All too often, freelancers cut themselves off from generating a snowball of leads on Upwork because they give up too soon. I can’t tell you the number of times I’ve heard from freelancers who say that they bid on ten jobs on Upwork and didn’t hear back, or that they spent two hours last month bidding on Upwork and didn’t get anywhere. Consistency counts in all forms of freelance marketing and that’s especially true on Upwork. You really do need an Upwork bidding game plan.
I have heard that many freelancers come away feeling that landing good paying gigs on Upwork is an uphill climb. Interestingly, my story has been quite different. I have found that Upwork has been instrumental in my ability to generate a consistent pipeline of business leads. Today’s video will focus on the two elements that will help you achieve success on the platform.
This post is written for those of you who wish to use Upwork as a means of finding clients and securing freelance work. For those of you who do not know of it, Upwork is the biggest online job site in the world and (when used correctly) a great source of clients. Specifically, I go into how freelancers can get into trouble with the platform and the importance of adhering to its terms of service.
Learn the importance of a high job success score on Upwork, how it’s derived and those elements that are within your control to ensure that you achieve a strong rating.
In this video, I briefly discuss issues such as:
- how the success score might affect new freelancers more than established ones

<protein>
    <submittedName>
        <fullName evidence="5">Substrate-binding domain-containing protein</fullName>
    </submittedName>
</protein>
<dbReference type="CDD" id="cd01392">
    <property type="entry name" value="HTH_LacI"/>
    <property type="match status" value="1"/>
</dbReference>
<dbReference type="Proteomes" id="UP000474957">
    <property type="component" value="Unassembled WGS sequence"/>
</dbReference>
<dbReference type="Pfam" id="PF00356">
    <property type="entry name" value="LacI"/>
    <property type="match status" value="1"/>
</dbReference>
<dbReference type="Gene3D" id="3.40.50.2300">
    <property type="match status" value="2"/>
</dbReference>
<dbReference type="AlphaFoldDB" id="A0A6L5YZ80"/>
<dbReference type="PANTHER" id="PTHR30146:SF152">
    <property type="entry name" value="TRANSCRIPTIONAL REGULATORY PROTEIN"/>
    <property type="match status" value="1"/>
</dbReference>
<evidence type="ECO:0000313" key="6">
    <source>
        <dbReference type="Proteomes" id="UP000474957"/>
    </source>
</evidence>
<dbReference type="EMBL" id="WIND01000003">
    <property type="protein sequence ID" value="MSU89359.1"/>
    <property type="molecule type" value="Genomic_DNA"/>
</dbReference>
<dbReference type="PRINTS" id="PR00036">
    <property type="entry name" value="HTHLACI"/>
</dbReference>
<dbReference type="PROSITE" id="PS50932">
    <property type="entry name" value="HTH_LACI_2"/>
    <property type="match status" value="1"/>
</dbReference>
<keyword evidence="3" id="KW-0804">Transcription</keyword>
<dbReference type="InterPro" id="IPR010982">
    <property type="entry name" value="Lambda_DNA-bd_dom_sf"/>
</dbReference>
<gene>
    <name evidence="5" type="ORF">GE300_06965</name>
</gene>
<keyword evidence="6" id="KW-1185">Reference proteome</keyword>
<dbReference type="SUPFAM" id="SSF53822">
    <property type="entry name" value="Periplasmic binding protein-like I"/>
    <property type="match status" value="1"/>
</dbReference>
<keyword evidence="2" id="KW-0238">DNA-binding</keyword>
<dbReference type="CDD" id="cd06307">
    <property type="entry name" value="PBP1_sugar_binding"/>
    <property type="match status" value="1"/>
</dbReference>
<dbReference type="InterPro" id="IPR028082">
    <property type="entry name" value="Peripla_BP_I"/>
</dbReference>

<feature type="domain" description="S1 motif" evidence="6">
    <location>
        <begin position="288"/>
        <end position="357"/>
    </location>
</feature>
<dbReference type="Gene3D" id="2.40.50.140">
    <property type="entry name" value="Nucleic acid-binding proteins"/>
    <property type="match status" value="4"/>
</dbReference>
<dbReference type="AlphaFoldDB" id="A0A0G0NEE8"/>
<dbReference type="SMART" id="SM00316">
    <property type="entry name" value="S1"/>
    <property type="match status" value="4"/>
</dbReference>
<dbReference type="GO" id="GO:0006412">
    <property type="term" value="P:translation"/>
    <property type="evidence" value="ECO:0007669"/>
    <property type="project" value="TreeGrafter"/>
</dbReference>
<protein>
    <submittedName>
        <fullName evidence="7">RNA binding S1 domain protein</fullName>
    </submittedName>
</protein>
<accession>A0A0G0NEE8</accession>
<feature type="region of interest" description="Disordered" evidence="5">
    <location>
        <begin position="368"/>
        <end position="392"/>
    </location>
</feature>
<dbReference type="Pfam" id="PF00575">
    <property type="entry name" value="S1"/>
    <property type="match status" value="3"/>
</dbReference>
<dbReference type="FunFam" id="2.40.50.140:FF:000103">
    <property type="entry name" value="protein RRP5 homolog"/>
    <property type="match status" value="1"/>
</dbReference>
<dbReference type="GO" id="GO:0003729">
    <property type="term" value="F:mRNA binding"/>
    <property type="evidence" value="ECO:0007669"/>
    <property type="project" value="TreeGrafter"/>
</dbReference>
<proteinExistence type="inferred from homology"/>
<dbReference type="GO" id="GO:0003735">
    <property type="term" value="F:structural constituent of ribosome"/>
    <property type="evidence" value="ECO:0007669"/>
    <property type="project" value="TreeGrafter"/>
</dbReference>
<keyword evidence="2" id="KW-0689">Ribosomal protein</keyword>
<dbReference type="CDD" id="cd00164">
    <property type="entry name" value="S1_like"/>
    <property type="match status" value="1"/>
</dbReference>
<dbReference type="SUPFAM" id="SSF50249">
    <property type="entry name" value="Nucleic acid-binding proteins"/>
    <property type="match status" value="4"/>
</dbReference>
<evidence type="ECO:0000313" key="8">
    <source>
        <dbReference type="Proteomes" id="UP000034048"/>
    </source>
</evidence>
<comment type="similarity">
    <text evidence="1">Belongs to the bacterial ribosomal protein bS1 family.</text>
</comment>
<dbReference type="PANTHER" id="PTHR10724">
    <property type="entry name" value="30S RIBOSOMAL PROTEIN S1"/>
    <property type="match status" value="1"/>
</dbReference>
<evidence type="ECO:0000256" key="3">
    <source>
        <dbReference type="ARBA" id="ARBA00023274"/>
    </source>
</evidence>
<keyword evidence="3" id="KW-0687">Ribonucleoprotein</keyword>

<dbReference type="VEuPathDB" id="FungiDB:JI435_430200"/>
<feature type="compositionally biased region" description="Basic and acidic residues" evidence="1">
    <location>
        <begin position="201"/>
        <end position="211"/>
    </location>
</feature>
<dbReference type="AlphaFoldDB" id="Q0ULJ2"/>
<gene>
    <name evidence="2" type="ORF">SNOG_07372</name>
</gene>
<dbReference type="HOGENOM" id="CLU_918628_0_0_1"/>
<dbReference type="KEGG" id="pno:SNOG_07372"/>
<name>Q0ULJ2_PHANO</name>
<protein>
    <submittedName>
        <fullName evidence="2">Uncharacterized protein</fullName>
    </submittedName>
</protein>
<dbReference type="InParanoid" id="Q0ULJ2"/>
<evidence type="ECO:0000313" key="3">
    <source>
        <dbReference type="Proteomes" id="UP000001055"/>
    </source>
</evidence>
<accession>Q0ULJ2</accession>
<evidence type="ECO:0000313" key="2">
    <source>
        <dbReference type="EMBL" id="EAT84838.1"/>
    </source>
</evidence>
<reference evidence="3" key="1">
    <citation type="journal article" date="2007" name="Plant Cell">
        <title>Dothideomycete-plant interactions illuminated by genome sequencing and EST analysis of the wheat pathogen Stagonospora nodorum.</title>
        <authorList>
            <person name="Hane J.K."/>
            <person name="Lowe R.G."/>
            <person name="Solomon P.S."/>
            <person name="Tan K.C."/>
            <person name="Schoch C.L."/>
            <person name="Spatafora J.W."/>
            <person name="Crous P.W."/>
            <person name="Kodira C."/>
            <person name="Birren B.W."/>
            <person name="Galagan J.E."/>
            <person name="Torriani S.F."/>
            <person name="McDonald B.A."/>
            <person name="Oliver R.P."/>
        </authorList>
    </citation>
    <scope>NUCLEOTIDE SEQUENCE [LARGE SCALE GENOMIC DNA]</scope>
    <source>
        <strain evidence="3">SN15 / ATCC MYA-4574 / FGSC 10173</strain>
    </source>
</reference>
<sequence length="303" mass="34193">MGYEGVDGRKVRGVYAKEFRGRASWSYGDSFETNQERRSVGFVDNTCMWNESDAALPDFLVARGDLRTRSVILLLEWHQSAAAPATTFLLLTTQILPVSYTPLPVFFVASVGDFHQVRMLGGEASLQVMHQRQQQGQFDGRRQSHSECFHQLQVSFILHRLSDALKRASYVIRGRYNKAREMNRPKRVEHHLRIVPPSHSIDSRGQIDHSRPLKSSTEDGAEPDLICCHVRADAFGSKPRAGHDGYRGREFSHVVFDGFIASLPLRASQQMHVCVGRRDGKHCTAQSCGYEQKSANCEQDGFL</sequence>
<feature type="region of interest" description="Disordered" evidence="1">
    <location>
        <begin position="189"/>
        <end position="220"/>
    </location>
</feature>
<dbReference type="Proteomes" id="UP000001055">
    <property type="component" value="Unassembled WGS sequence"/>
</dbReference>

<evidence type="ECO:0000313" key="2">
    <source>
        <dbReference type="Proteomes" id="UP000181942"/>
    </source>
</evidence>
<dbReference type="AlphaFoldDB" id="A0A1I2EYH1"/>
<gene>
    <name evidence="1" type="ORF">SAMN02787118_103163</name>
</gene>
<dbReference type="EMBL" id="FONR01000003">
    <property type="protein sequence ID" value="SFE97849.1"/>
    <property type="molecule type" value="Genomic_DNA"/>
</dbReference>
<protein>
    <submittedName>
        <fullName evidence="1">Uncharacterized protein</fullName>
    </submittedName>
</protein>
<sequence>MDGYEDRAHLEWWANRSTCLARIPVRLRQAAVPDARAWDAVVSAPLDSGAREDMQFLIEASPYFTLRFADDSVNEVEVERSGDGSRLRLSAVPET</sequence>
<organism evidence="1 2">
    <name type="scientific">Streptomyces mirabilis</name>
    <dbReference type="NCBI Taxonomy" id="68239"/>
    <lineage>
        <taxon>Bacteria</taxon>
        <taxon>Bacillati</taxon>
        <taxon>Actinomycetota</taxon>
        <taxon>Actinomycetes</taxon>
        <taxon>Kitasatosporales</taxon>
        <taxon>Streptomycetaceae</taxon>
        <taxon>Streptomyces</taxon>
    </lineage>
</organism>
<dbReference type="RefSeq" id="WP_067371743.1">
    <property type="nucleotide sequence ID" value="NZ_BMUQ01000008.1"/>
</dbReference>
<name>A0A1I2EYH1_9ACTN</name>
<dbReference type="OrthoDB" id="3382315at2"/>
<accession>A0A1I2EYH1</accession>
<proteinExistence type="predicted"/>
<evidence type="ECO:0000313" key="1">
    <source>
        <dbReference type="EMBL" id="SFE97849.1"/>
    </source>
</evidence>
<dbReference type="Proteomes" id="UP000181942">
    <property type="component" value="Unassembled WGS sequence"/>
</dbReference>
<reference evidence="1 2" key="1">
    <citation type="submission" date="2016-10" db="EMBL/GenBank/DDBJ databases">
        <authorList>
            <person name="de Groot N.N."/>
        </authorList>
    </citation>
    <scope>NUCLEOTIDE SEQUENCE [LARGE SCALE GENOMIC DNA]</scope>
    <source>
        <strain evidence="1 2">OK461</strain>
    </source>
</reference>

- the importance of managing bad client relationships professionally and what this might look like in practice
- the message having too many “jobs in progress” might send to potential clients
- and more.
When you accept a job on Upwork, you probably have the best of intentions of completing it. However, there are many different reasons why the job may actually fall apart and this could prove problematic for you as it relates to landing other jobs or your job success score.
This week’s video is about the two-way feedback system on Upwork and how you can make it work for you.
As a freelancer looking to start a new relationship with a client, it is beneficial for you to review the client’s feedback history to get a sense for what he or she would be like to work with. Regardless of the amount of money being offered for the job, multiple poor client ratings should be seen as an early warning sign for you as a freelancer.
Bear in mind, however, that the feedback system works both ways.
The fact is it doesn’t matter what type of freelancer you are – you could be a freelance writer, a virtual assistant, a web designer – you need to consistently put yourself out there to be able to rise above the irregularity of the freelance income cycle and to do well. This video specifically goes into the most effective ways of using Upwork as a means of finding and securing new clients.
Whether you’re hoping to be a freelancer part time or full time, I’ve seen the same mistakes made dozens of times by freelancers who are confused as to why they are not landing business on the world’s most popular freelance job site. If you’ve never had the opportunity to hear about Upwork before, I’m excited to introduce it to you. Not only have I worked on the platform since 2012, but it has also been instrumental in sending me hundreds of thousands of dollars’ worth of leads.
For those of you looking to establish or grow your freelance careers, there are definitely a ton of online job boards to choose from.
With twelve million registered freelancers, five million registered clients and three million jobs posted annually, worth a total of $1 billion USD as of 2017, Upwork is the world’s largest freelancer marketplace and a great source of clients in my business.
In this week’s video, I take you through the nuts and bolts of playing by the rules, and not getting banned on the platform – because let’s face it, ensuring continued access to such a wide network of connections that can potentially turn into future clients just makes sense.